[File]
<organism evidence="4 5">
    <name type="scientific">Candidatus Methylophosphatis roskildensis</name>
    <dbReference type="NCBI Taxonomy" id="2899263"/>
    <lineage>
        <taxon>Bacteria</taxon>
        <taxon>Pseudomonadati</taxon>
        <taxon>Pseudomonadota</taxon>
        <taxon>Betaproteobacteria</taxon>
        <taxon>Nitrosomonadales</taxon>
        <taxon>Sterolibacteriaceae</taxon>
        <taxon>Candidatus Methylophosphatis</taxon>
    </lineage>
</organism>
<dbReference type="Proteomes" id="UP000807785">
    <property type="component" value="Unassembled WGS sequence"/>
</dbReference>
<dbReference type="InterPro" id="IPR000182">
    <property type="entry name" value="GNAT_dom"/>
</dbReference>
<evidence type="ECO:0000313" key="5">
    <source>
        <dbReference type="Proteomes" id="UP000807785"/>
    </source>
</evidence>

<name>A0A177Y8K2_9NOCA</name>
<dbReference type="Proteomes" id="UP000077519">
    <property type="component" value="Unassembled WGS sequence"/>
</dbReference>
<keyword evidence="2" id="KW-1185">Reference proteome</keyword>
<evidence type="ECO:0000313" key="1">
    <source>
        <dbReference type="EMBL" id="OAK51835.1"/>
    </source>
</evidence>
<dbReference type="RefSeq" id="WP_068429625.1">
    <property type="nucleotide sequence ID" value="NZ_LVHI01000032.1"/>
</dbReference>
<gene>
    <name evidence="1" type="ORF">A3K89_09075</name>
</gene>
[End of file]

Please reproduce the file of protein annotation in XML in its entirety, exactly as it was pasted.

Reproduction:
<organism evidence="4 5">
    <name type="scientific">Candidatus Methylophosphatis roskildensis</name>
    <dbReference type="NCBI Taxonomy" id="2899263"/>
    <lineage>
        <taxon>Bacteria</taxon>
        <taxon>Pseudomonadati</taxon>
        <taxon>Pseudomonadota</taxon>
        <taxon>Betaproteobacteria</taxon>
        <taxon>Nitrosomonadales</taxon>
        <taxon>Sterolibacteriaceae</taxon>
        <taxon>Candidatus Methylophosphatis</taxon>
    </lineage>
</organism>
<dbReference type="Proteomes" id="UP000807785">
    <property type="component" value="Unassembled WGS sequence"/>
</dbReference>
<dbReference type="InterPro" id="IPR000182">
    <property type="entry name" value="GNAT_dom"/>
</dbReference>
<evidence type="ECO:0000313" key="5">
    <source>
        <dbReference type="Proteomes" id="UP000807785"/>
    </source>
</evidence>

<name>A0A177Y8K2_9NOCA</name>
<dbReference type="Proteomes" id="UP000077519">
    <property type="component" value="Unassembled WGS sequence"/>
</dbReference>
<keyword evidence="2" id="KW-1185">Reference proteome</keyword>
<evidence type="ECO:0000313" key="1">
    <source>
        <dbReference type="EMBL" id="OAK51835.1"/>
    </source>
</evidence>
<dbReference type="RefSeq" id="WP_068429625.1">
    <property type="nucleotide sequence ID" value="NZ_LVHI01000032.1"/>
</dbReference>
<gene>
    <name evidence="1" type="ORF">A3K89_09075</name>
</gene>